Back in August, "CIO Zone" posted a blog outlining the top five cloud computing trends. Smack-dab in the middle of the top five was this one: "Custom cloud computing services," which delved into how outsourced IT organizations must focus on automated software and become experts in migrating to SaaS, PaaS and IaaS in order to ensure the least painful cloud migrations. It brought to mind how, in an effort to save money, so many businesses blindly hand over their whatever-it-is-to-be-done to outsourcers and hope for the best.
All you football fans might recognize this as a "Hail Mary."
In football, the Hail Mary has only a 5 to 10 percent chance of success, but desperate times call for desperate measures, so teams go for it. In business, however, lobbing one up and hoping for the best has no place, especially as it applies to outsourcing software builds. Relinquishing control over a software build can almost certainly yield quality degradation or compromised structural quality that promise a world of hurt in the form of technical debt or lack of security.
And, to be clear, quality problems are not necessarily due to sub-par outsourcers who couldn't care less about building a quality application. Communication issues or cultural differences — as in the case of overseas outsourcing — can play a big part in compromising quality. Fortunately, static analysis can catch code imperfections before applications are deployed.
But the benefits of static analysis go way beyond just catching a bad line of code. They also grant greater visibility into how the software is built — from soup to nuts. For example, static analysis can provide insight into whether an application is being complicated with 100 lines of code when one would suffice. It sheds light on whether the outsourcer's code includes repetitive processes, or if he is "coding in circles" (i.e., incorporating a process, negating it, then coding it back in). This ability to focus on the structural quality of the application as it is being built practically guarantees the application's overall health, which encompasses not only performance and security, but also ease of customization and transferability (for further upgrades or customization). In fact, think of this visibility as micro-managing a build project without having to be on site.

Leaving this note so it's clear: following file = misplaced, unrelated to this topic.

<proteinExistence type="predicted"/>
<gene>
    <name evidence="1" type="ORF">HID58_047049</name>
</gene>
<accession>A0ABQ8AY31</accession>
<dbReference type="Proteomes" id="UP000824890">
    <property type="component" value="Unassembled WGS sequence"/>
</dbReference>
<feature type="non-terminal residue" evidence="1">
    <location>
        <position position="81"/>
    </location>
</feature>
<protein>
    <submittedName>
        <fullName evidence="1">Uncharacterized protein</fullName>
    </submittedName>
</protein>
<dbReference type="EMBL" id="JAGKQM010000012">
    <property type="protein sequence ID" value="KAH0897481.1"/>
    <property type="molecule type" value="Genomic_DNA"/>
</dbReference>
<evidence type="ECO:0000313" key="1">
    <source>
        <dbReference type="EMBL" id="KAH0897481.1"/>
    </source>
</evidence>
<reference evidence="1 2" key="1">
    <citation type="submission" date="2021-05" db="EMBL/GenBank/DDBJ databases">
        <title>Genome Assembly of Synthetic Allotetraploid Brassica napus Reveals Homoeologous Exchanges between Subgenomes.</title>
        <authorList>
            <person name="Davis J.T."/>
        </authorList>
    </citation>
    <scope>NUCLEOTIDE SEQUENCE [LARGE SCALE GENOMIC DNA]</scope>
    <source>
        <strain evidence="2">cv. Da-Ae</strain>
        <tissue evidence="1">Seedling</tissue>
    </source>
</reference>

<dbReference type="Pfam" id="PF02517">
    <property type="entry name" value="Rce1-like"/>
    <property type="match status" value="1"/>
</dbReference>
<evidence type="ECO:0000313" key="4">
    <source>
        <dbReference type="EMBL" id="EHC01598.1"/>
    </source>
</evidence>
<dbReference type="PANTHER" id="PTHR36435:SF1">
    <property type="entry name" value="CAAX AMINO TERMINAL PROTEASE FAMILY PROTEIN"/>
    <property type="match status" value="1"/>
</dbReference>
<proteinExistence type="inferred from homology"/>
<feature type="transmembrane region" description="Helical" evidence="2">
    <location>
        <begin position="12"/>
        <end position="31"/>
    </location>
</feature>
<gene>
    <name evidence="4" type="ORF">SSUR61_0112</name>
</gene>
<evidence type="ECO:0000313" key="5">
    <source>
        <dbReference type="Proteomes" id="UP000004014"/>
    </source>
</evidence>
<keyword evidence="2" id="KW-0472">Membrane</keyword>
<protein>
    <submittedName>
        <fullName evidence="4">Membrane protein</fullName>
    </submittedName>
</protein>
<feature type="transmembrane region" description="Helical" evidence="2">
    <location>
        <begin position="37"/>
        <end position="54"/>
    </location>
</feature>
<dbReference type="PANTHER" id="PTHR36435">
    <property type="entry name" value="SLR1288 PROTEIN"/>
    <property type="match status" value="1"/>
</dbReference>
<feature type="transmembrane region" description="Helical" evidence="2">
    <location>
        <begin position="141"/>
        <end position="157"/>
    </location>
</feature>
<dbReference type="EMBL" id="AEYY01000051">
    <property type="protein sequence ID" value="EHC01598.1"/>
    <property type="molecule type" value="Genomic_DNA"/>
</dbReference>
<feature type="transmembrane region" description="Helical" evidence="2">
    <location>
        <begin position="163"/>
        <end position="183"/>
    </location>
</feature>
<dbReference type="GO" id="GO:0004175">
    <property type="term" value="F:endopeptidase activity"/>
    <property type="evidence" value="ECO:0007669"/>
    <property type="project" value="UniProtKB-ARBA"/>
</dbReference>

It's clear that greater visibility into an outsourced software project is critical to quash quality issues, but it can also ensure a project will be delivered on time and within budget. For example, when an outsourcer builds in extra, unneeded code, he drags out the project and its cost. More visibility into the build enables the supervision required to curb these unnecessary costs.
The visibility into the process is no doubt a benefit to companies, but lest it seem like a yoke around the outsourcers neck, the type of scrutiny that comes with static analysis tools can be a value-add for the outsourcer too. Greater visibility into the application as it's being built will very likely streamline the process, ensure a flawless application and result in a very satisfactory product...which in turn could mean more business for the outsourcer in the future.
Structural quality of applications doesn't have to be a casualty of outsourcing. When increased visibility into the project ensures cost and quality expectations are met, we can leave the Hail Marys to the football field.
Erik Oltmans, an Associate Partner from EY, Netherlands, spoke at the Software Intelligence Forum on how the consulting behemoth uses Software Intelligence in its Transaction Advisory services.
Erik describes the changing landscape of M & A. Besides the financial and commercial aspects, PE firms now equally value technical assessments, especially for targets with significant software assets. He goes on to detail how CAST Highlight makes these assessments possible with limited access to the targetâ€™s systems, customized quality metrics, and liability implications of open source components - all three that are critical for an M&A due diligence.